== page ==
• A. Howard noted that the number of people involved in the CIG has grown and it is important to keep those individuals on pace with the same set of information that everyone else has.
• B. Arnold started the question and answer review with topic #1. There were no immediate comments on that topic.
• B. Arnold continued by addressing topic #2. B. Arnold’s written comments read as follows: “The agencies stated different remedial techniques may be used on similar properties but the outcome will be the same level of arsenic for all. How can similar properties have the same final soil cleanup levels since each technique will have different efficiencies? The phrase “different approaches to confirmatory sampling” used in this answer requires an explanation. How will this affect the outcome?”
• B. Arnold stated that he was concerned about how to get each property with the same outcome using different remediation techniques.
• M. Mortefolio stated that a CMS process selects a cleanup goal and then looks at different techniques used on one property to achieve the goal.
• B. Arnold asked if all properties would be cleaned up to the same level.
• T. Girard stated that each property type will have the same remedial goal, but that different methods may be used to achieve the goal based on the specific property characteristics.
• M. Infurna stated that they can use a combination of remediation types to reach the goal, whether it is using one method or four methods.
• B. Arnold stated that he’d be concerned that they would keep working on a property with different techniques until the goal level is reached.
• It was noted that this topic is also connected with topic #4. M. Mortefolio stated that in the past, ICM’s are done before the CMS has been evaluated. He stated that Middleport has not yet gone through the CMS process. In the past, either the Agencies or FMC have decided that something needs to be done in one area and it would be taken care of using excavation. He stated that this process ensures once work is done via an ICM, they don’t have to go back to those properties. He stated that the Agencies have been more conservative in ICM’s than what may happen in the CMS.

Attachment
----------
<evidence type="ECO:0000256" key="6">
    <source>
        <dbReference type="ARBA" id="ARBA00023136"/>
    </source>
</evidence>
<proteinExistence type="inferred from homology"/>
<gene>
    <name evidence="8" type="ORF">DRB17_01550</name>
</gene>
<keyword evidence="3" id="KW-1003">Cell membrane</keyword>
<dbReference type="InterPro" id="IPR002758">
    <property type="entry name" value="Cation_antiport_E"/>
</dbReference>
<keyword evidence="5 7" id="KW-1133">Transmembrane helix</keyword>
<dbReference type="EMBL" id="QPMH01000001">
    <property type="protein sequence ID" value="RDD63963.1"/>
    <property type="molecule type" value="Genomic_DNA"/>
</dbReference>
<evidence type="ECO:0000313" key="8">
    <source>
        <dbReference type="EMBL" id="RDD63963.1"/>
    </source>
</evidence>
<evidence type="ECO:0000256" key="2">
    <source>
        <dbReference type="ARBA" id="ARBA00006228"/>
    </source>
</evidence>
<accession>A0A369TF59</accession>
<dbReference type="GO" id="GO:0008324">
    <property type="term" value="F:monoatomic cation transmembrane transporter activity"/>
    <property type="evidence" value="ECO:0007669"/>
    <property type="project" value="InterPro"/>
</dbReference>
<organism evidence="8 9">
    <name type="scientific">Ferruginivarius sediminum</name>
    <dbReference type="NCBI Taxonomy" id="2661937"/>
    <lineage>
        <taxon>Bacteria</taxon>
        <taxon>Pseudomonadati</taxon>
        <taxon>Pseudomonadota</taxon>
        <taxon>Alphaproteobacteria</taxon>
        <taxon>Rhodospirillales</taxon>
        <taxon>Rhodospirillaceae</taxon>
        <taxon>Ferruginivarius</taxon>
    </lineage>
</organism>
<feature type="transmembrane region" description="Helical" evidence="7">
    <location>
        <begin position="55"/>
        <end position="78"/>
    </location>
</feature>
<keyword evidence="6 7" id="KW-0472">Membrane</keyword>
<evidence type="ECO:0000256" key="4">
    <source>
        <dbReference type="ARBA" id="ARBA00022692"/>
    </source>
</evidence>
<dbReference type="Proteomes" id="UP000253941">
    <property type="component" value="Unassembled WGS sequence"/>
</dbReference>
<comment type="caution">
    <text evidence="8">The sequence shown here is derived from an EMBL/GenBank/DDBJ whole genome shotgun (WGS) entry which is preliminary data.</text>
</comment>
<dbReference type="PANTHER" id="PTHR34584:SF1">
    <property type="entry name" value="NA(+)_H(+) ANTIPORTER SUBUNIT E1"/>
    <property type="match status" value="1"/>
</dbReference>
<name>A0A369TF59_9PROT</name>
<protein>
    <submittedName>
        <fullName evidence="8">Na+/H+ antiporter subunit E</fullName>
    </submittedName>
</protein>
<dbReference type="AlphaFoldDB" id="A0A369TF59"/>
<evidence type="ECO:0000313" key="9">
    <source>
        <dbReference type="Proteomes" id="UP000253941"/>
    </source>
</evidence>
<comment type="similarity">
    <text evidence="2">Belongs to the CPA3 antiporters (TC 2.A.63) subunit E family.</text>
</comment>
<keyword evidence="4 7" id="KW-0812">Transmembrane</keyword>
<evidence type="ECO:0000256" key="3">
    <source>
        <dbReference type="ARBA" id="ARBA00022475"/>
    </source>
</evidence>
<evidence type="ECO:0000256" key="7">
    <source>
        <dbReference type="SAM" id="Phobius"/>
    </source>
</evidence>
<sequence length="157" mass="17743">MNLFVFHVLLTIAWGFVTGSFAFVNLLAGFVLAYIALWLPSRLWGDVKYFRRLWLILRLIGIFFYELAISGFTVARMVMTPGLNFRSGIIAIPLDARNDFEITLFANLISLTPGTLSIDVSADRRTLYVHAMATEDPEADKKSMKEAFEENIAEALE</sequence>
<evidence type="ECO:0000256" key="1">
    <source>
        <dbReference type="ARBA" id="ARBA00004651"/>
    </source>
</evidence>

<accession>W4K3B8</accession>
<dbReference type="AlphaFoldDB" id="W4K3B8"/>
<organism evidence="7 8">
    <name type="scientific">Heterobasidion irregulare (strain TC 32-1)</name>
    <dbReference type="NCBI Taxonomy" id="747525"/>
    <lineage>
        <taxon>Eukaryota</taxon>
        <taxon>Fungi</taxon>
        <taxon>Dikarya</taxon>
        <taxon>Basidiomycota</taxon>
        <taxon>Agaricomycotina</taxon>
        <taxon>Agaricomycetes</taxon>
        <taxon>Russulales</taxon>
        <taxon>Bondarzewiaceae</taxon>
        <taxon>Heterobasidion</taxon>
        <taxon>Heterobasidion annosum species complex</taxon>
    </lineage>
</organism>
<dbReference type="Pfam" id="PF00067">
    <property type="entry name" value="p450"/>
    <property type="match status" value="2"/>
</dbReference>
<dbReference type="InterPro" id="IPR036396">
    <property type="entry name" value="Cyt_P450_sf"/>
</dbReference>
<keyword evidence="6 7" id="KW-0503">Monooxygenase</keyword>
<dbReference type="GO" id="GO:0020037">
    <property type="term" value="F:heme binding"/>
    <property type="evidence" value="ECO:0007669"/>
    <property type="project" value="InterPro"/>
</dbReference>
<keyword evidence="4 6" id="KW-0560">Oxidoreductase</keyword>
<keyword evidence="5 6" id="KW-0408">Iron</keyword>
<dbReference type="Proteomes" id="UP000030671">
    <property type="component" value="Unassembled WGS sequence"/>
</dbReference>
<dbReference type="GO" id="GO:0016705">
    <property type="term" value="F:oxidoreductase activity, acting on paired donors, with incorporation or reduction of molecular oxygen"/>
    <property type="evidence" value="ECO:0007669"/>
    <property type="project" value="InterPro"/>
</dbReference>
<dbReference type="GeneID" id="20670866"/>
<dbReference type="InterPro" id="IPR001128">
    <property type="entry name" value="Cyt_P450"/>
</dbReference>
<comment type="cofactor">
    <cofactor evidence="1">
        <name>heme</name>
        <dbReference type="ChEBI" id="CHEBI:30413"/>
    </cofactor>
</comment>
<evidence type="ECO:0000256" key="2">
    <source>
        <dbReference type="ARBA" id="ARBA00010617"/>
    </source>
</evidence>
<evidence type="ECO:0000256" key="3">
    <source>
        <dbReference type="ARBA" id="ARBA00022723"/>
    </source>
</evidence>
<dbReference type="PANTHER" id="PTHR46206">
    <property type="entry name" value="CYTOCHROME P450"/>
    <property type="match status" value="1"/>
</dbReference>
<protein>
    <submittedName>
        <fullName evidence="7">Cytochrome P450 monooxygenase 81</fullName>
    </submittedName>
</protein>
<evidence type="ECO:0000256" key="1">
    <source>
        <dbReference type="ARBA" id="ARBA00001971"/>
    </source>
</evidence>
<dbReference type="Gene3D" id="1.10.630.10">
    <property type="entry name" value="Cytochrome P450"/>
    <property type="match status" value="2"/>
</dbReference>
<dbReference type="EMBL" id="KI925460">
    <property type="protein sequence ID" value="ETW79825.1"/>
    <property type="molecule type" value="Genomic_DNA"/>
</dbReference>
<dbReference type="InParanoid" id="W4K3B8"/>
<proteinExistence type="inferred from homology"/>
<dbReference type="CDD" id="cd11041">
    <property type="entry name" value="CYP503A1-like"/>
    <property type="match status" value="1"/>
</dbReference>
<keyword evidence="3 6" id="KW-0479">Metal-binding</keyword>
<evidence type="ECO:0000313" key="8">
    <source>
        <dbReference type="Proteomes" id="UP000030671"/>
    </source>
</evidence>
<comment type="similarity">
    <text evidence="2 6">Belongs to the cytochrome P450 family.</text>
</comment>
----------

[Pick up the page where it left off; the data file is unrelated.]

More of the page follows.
• M. Infurna stated that they want to do away with ICM’s in Middleport.
• B. Arnold noted that the CMS process has started in the Air Deposition Area.
• M. Infurna stated that the main goal is to go through the CMS for the Air Deposition Area.
• A resident asked what about properties that have not been tested, such as the NORCO property.
• M. Mortefolio stated that they do have some data on the NORCO property, and the numbers are not as bad as the Coe property.
• A resident asked if the NORCO property could fit into a brownfields area.
• B. Arnold stated that what is on the NORCO property is stable and he’d be concerned about disturbing it.
• T. Girard stated that arsenic sits tightly to soil.
• A resident asked if there would be a problem if someone burned the property.
• M. Mortefolio stated that there would be no issues since the arsenic is in the soil, not the building.
• A resident asked if there would be a concern planting in her garden area.
• B. Arnold noted that one resident in attendance lives in the mobile home park where there is 100-500 ppm contamination and no one told her about it prior to her moving in.
• M. Mortefolio stated that the Agencies and FMC give property owners information about arsenic levels.
• B. Arnold noted that most vegetables do not uptake arsenic.
• J. Ward asked for the Agencies opinion on areas that are contained and capped by concrete.